Apple banishes Vine

Vine subsequently launched as an iOS app in Apple's iTunes store January 24, 2013, instantly soaring to the top of the charts.

On January 28, Vine was yanked out of the iTunes Featured section for violating Apple's notoriously Victorian (and hypocritical) content guidelines. A clip called "Dildoplay" had accidentally ended up in the Vine Editor's Picks selection. Apple's App Store policy does not allow nudity.

Vine responded to the "Dildoplay" snafu and immediately began to hide adult content.

By the end of the day January 28, hashtag searches for terms such as #sex, #porn and #boobs no longer returned results.

Twitter pushed further explicit content changes to Vine on February 6, 2013.

An app update added functionality for reporting or blocking users, a warning about age-restricted material, and forced Vine users to confirm their age — changing the app age requirement from age 12 and up to age 17 and older.

A year later, Twitter has taken the final step to begin eliminating adult sexual expression from Vine's creative and diverse panoply. The change makes Vine into a content creation service where a whole spectrum of users now simply don't exist.

At least if Vine users can't simultaneously keep their accounts and their range of expression, users can now take their creative work with them — instead of losing it to the ether, as with nearly all other content creation and sharing services.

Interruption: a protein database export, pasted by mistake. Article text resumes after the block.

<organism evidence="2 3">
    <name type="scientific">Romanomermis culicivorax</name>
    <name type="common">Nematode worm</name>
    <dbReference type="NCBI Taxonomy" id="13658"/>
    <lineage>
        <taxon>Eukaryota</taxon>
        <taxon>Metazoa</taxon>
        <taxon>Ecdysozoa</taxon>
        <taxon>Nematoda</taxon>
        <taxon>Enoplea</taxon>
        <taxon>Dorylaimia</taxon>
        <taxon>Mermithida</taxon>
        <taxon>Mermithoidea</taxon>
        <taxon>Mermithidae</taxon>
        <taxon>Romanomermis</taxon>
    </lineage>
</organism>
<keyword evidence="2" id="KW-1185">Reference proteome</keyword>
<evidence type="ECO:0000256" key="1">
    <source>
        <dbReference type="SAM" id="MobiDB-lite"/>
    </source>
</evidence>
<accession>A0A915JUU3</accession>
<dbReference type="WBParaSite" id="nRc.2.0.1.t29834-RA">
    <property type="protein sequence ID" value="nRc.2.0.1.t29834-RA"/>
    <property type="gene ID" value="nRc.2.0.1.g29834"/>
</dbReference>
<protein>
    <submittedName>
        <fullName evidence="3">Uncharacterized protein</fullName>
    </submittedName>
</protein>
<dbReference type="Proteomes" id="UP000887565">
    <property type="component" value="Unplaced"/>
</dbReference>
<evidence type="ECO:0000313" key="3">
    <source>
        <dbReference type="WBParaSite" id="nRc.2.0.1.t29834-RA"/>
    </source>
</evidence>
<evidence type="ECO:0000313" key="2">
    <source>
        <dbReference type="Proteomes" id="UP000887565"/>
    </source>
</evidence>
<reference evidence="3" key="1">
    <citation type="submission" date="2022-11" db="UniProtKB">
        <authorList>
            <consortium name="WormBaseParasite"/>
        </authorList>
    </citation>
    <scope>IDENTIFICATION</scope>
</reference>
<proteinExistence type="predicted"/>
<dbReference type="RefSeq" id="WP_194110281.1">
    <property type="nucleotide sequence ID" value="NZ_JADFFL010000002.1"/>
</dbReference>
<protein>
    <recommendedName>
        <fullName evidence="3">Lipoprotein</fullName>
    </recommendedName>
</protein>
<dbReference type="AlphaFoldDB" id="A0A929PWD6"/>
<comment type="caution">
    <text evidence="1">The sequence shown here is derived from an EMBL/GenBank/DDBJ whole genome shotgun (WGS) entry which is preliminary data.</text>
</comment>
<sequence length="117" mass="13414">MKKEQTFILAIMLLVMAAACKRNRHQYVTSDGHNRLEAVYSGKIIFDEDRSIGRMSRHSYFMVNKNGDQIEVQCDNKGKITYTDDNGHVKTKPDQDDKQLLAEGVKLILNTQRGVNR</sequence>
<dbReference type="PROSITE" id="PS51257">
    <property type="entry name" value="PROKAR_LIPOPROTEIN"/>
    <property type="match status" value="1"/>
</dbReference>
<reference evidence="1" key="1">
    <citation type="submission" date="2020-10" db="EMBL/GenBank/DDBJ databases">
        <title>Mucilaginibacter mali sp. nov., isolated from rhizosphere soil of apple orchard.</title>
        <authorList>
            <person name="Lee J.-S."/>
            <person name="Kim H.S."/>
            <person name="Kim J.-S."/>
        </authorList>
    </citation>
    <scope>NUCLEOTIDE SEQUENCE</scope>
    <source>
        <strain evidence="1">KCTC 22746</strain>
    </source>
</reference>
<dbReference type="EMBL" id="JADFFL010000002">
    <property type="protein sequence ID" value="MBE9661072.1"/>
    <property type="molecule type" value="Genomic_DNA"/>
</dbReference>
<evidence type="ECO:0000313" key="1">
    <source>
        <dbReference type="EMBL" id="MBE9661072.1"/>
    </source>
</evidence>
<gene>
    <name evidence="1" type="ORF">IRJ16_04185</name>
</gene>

As socially informed by the community — or not — as this decision may be, its act is certainly a reflection of the influences and pressures of the world in which Twitter has placed itself.

So basically, there won't be another Unofficial Vine NC-17 Very Short Film Festival. Apple will be pleased.

Topics: Apps, Apple, Censorship, iOS, Privacy, Social Enterprise

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20 comments
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  • I hate fake, hypcritical "morals"

    There is nothing wrong with nudity or even with porn, which showcase only the most natural thing in the world. How twisted those "morals" are that violence is much more acceptable than things that are totally opposite of it.

    (And don't start with "What about children?" nonsense. Kid's head is not going to explode if he/she catches a glimpse of natural adult life. Your answer: "Yes, adults engage in that, it is perfectly fine and moral, there is no shame in it. Understood? Move on." Kids would not care much until they are mature enough to be really interested in it.)